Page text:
Dr. Hart’s work stems from discerning that contracts are incomplete manuals of instructions that are unable to specify what appropriate actions should be taken in all possible cases. According to him, that is why contracts should focus on defining how to make decisions, identify what is known as the contract’s spirit, instead of a mere always incomplete listing of possible cases.

Nevertheless, we want to highlight Dr. Holmström’s contribution, since it has a greater impact in an aspect that all shareholders find ourselves at least once a year: the approval of the directors’ compensation plan proposal in the General Shareholder Meetings.

One of the conclusions of Dr. Holmström’s research is that it makes sense to retain part of the compensation during a period to enable the evaluation of the results achieved by a director’s work. In fact, most quoted companies already have some differed compensation aspects, especially in the case of directors’ compensation, and it is considered an excellence-geared practice to align directive interests with those of shareholders.

However, the current compensation system has a limited impact. Dr. Holmström argues that companies tend to condition these evaluations to the stock performance of their peer companies in the same sector, instead of to the director’s own company performance. According to Dr. Holmström, this practice makes little sense because directors can be compensated or penalized for aspects outside their control.

Taking Telefónica to illustrate, part of its director’s remuneration at short and medium term is conditioned by the quoting evolution of a comparison group including Vodafone Group, America Movil, Deutsche Telekom, BT Group, Orange and Telecom Italia, among others. As pointed by one of the main consulting companies specialized in the subject, one of the reasons for the sharp accretion in directors’ compensation in recent years has been the adverse psychological effects on directors due to applying high discount factors to their differed income. Following these procedures, according to Dr. Holmström’s research, directors studied in the United States tend to have, on average, half of their differed remuneration discounted. As such, a US$ 1,000 differed remuneration would be perceived by directors as a remuneration equivalent to US$ 500.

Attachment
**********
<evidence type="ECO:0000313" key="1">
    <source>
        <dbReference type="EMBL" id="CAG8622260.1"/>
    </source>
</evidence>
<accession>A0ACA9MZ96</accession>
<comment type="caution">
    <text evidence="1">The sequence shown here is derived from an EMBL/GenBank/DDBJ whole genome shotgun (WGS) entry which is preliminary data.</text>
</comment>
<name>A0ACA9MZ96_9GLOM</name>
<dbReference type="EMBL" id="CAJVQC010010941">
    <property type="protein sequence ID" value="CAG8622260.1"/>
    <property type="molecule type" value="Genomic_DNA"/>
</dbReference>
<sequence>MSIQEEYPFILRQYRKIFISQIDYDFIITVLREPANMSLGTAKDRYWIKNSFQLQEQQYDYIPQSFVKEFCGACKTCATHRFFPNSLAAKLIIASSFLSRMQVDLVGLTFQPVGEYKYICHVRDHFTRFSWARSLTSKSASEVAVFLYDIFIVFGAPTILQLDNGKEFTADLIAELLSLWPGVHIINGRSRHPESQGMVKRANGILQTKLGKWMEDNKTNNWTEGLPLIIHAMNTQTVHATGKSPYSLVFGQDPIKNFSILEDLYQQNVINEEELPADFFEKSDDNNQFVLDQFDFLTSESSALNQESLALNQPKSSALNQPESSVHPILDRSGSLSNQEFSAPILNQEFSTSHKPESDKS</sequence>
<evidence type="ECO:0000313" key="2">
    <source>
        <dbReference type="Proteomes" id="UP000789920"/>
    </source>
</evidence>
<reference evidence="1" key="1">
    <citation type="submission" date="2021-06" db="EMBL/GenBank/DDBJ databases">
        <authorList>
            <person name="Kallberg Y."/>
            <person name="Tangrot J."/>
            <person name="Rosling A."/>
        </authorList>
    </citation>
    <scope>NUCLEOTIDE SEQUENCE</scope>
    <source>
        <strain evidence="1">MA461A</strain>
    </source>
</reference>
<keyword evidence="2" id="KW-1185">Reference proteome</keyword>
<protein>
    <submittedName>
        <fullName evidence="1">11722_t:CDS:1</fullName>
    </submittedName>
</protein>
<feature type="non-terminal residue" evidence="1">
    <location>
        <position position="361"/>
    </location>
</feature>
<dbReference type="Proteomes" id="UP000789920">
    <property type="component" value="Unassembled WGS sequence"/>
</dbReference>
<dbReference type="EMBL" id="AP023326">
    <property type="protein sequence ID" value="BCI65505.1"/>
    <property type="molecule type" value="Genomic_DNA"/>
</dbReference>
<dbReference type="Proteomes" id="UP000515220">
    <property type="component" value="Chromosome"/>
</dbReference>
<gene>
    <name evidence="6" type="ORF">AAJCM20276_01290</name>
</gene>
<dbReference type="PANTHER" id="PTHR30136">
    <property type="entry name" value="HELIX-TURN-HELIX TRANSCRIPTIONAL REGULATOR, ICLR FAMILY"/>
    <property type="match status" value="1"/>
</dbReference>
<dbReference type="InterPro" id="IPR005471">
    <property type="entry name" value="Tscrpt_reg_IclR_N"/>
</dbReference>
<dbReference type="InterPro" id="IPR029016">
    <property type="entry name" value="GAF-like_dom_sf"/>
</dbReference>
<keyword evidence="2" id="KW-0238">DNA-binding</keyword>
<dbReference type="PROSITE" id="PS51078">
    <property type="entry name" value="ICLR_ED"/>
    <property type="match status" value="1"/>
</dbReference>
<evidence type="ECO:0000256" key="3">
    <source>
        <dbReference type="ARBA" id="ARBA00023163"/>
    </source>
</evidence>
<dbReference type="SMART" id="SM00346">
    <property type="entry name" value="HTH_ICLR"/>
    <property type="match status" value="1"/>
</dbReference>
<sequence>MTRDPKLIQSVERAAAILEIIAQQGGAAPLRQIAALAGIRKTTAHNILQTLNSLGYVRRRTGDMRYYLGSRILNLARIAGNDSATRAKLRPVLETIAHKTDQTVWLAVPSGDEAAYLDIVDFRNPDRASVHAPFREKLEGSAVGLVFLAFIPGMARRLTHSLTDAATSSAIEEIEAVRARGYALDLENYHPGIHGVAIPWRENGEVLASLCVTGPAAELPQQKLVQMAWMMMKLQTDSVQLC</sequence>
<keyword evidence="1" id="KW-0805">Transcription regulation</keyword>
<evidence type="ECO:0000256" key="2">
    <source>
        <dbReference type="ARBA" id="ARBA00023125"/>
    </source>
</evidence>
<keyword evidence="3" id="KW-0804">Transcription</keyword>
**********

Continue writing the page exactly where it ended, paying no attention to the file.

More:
Another factor in the steep rise of such director’s compensation is that the majority is conditioned to variable aspects as well as both financial and qualitative objective achievements. Indeed, a Pandora’s box is revealed in the case of variable objectives, particularly in times when shareholders’ and directors’ interests do not seem to be fully aligned.

This is what happened in the 2016 General Meeting season to companies like the BP oil corporation, the AngloAmerican mining corporation or the management company Schroders, among others, an episode known in the British press as the shareholder rebellion. It was not unprecedented however, as in 2012 several of the main British companies suffered strong rejection to their directors’ compensation proposals, a phenomenon then called the “shareholder spring”. Yet, this year’s BP case has called particular attention, given that 60% (59.29% to be exact) of the shareholders voted against the juicy compensation proposal to their directors in a year in which the company reported historical losses of US$ 6,500 million, mainly as a consequence of the raw oil prices drop and sanctions due to the Deepwater Horizon platform accident in 2011.

As we can see, directors’ compensation is a complex subject, with no single solution. Notwithstanding, we expect that the Swedish National Bank recognition of these two experts for their research on principal-agent problem management will contribute to a revision of all contracts modulating the shareholder-director relationship and favour a better interests alignment, pursuing to promote the long term value of both shareholder and society. Congratulations to the laureates.